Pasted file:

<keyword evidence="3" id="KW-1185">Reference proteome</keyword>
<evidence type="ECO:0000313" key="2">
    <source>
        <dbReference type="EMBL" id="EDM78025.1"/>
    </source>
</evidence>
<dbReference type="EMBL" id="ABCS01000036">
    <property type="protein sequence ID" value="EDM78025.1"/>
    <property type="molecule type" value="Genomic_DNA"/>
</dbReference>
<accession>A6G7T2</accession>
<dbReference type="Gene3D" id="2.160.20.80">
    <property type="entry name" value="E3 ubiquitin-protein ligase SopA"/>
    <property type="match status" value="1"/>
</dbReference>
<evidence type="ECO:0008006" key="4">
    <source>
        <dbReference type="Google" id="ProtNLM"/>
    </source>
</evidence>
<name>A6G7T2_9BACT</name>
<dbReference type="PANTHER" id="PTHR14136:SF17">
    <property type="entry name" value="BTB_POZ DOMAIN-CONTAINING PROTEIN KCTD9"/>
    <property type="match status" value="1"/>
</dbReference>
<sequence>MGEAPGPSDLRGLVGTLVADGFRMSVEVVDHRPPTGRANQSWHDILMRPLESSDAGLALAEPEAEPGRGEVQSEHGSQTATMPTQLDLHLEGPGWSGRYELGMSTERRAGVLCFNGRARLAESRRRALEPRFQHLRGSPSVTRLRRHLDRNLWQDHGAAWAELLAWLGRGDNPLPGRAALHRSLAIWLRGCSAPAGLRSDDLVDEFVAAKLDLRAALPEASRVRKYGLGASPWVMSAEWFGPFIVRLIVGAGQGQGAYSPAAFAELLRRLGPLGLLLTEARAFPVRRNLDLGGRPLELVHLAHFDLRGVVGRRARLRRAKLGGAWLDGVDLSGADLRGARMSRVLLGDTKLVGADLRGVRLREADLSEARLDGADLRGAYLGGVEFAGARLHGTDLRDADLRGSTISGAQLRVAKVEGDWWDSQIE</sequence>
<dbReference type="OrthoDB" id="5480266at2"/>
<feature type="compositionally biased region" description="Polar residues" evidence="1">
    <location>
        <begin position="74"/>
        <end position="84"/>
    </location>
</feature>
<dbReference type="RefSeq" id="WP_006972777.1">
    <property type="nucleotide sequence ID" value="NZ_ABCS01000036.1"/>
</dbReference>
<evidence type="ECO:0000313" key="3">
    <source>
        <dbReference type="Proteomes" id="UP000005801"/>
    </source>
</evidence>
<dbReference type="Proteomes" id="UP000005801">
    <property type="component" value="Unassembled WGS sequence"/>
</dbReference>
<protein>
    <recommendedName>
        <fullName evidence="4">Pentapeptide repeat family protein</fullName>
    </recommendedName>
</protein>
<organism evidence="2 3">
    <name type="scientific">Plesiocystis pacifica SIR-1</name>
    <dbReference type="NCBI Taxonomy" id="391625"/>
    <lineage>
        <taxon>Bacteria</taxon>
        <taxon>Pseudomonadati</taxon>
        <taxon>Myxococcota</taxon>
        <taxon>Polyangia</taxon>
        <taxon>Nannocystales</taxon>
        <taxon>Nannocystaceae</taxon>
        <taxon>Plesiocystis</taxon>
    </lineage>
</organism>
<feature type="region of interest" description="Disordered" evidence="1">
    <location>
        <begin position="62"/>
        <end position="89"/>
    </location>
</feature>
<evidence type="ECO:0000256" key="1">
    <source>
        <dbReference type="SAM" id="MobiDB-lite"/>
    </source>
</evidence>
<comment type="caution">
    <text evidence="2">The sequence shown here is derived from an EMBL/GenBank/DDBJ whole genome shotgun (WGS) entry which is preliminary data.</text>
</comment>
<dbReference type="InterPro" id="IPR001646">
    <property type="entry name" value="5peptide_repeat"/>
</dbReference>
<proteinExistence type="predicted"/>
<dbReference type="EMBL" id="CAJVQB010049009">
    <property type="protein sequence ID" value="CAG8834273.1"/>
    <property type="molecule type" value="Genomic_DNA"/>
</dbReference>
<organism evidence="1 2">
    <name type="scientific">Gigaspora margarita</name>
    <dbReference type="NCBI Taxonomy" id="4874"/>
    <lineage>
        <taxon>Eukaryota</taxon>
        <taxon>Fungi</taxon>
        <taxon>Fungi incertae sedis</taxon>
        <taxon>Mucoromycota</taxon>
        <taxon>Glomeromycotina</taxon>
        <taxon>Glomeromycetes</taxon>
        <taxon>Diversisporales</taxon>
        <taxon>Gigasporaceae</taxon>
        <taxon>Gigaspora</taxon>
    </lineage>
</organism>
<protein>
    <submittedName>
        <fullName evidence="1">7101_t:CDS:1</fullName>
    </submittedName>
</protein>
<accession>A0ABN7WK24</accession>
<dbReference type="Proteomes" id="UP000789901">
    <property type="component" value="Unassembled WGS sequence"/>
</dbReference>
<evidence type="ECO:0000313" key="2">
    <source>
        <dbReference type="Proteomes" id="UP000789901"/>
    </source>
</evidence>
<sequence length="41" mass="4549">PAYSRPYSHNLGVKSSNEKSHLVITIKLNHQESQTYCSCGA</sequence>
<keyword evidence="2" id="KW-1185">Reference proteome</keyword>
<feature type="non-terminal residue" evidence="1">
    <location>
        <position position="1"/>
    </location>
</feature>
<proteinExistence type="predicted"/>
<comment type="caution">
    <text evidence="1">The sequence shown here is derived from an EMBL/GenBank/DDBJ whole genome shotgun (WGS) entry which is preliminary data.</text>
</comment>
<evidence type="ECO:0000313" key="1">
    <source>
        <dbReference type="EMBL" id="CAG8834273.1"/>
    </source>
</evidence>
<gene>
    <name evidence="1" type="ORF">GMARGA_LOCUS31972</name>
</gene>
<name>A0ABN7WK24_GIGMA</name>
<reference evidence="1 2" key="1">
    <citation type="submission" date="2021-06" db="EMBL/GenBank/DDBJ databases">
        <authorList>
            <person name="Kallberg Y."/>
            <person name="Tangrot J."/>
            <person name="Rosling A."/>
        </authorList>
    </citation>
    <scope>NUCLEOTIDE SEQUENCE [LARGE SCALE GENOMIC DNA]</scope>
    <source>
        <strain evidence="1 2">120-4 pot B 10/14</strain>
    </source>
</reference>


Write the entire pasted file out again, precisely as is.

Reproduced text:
<keyword evidence="3" id="KW-1185">Reference proteome</keyword>
<evidence type="ECO:0000313" key="2">
    <source>
        <dbReference type="EMBL" id="EDM78025.1"/>
    </source>
</evidence>
<dbReference type="EMBL" id="ABCS01000036">
    <property type="protein sequence ID" value="EDM78025.1"/>
    <property type="molecule type" value="Genomic_DNA"/>
</dbReference>
<accession>A6G7T2</accession>
<dbReference type="Gene3D" id="2.160.20.80">
    <property type="entry name" value="E3 ubiquitin-protein ligase SopA"/>
    <property type="match status" value="1"/>
</dbReference>
<evidence type="ECO:0008006" key="4">
    <source>
        <dbReference type="Google" id="ProtNLM"/>
    </source>
</evidence>
<name>A6G7T2_9BACT</name>
<dbReference type="PANTHER" id="PTHR14136:SF17">
    <property type="entry name" value="BTB_POZ DOMAIN-CONTAINING PROTEIN KCTD9"/>
    <property type="match status" value="1"/>
</dbReference>
<sequence>MGEAPGPSDLRGLVGTLVADGFRMSVEVVDHRPPTGRANQSWHDILMRPLESSDAGLALAEPEAEPGRGEVQSEHGSQTATMPTQLDLHLEGPGWSGRYELGMSTERRAGVLCFNGRARLAESRRRALEPRFQHLRGSPSVTRLRRHLDRNLWQDHGAAWAELLAWLGRGDNPLPGRAALHRSLAIWLRGCSAPAGLRSDDLVDEFVAAKLDLRAALPEASRVRKYGLGASPWVMSAEWFGPFIVRLIVGAGQGQGAYSPAAFAELLRRLGPLGLLLTEARAFPVRRNLDLGGRPLELVHLAHFDLRGVVGRRARLRRAKLGGAWLDGVDLSGADLRGARMSRVLLGDTKLVGADLRGVRLREADLSEARLDGADLRGAYLGGVEFAGARLHGTDLRDADLRGSTISGAQLRVAKVEGDWWDSQIE</sequence>
<dbReference type="OrthoDB" id="5480266at2"/>
<feature type="compositionally biased region" description="Polar residues" evidence="1">
    <location>
        <begin position="74"/>
        <end position="84"/>
    </location>
</feature>
<dbReference type="RefSeq" id="WP_006972777.1">
    <property type="nucleotide sequence ID" value="NZ_ABCS01000036.1"/>
</dbReference>
<evidence type="ECO:0000313" key="3">
    <source>
        <dbReference type="Proteomes" id="UP000005801"/>
    </source>
</evidence>
<dbReference type="Proteomes" id="UP000005801">
    <property type="component" value="Unassembled WGS sequence"/>
</dbReference>
<protein>
    <recommendedName>
        <fullName evidence="4">Pentapeptide repeat family protein</fullName>
    </recommendedName>
</protein>
<organism evidence="2 3">
    <name type="scientific">Plesiocystis pacifica SIR-1</name>
    <dbReference type="NCBI Taxonomy" id="391625"/>
    <lineage>
        <taxon>Bacteria</taxon>
        <taxon>Pseudomonadati</taxon>
        <taxon>Myxococcota</taxon>
        <taxon>Polyangia</taxon>
        <taxon>Nannocystales</taxon>
        <taxon>Nannocystaceae</taxon>
        <taxon>Plesiocystis</taxon>
    </lineage>
</organism>
<feature type="region of interest" description="Disordered" evidence="1">
    <location>
        <begin position="62"/>
        <end position="89"/>
    </location>
</feature>
<evidence type="ECO:0000256" key="1">
    <source>
        <dbReference type="SAM" id="MobiDB-lite"/>
    </source>
</evidence>
<comment type="caution">
    <text evidence="2">The sequence shown here is derived from an EMBL/GenBank/DDBJ whole genome shotgun (WGS) entry which is preliminary data.</text>
</comment>
<dbReference type="InterPro" id="IPR001646">
    <property type="entry name" value="5peptide_repeat"/>
</dbReference>
<proteinExistence type="predicted"/>
<dbReference type="EMBL" id="CAJVQB010049009">
    <property type="protein sequence ID" value="CAG8834273.1"/>
    <property type="molecule type" value="Genomic_DNA"/>
</dbReference>
<organism evidence="1 2">
    <name type="scientific">Gigaspora margarita</name>
    <dbReference type="NCBI Taxonomy" id="4874"/>
    <lineage>
        <taxon>Eukaryota</taxon>
        <taxon>Fungi</taxon>
        <taxon>Fungi incertae sedis</taxon>
        <taxon>Mucoromycota</taxon>
        <taxon>Glomeromycotina</taxon>
        <taxon>Glomeromycetes</taxon>
        <taxon>Diversisporales</taxon>
        <taxon>Gigasporaceae</taxon>
        <taxon>Gigaspora</taxon>
    </lineage>
</organism>
<protein>
    <submittedName>
        <fullName evidence="1">7101_t:CDS:1</fullName>
    </submittedName>
</protein>
<accession>A0ABN7WK24</accession>
<dbReference type="Proteomes" id="UP000789901">
    <property type="component" value="Unassembled WGS sequence"/>
</dbReference>
<evidence type="ECO:0000313" key="2">
    <source>
        <dbReference type="Proteomes" id="UP000789901"/>
    </source>
</evidence>
<sequence length="41" mass="4549">PAYSRPYSHNLGVKSSNEKSHLVITIKLNHQESQTYCSCGA</sequence>
<keyword evidence="2" id="KW-1185">Reference proteome</keyword>
<feature type="non-terminal residue" evidence="1">
    <location>
        <position position="1"/>
    </location>
</feature>
<proteinExistence type="predicted"/>
<comment type="caution">
    <text evidence="1">The sequence shown here is derived from an EMBL/GenBank/DDBJ whole genome shotgun (WGS) entry which is preliminary data.</text>
</comment>
<evidence type="ECO:0000313" key="1">
    <source>
        <dbReference type="EMBL" id="CAG8834273.1"/>
    </source>
</evidence>
<gene>
    <name evidence="1" type="ORF">GMARGA_LOCUS31972</name>
</gene>
<name>A0ABN7WK24_GIGMA</name>
<reference evidence="1 2" key="1">
    <citation type="submission" date="2021-06" db="EMBL/GenBank/DDBJ databases">
        <authorList>
            <person name="Kallberg Y."/>
            <person name="Tangrot J."/>
            <person name="Rosling A."/>
        </authorList>
    </citation>
    <scope>NUCLEOTIDE SEQUENCE [LARGE SCALE GENOMIC DNA]</scope>
    <source>
        <strain evidence="1 2">120-4 pot B 10/14</strain>
    </source>
</reference>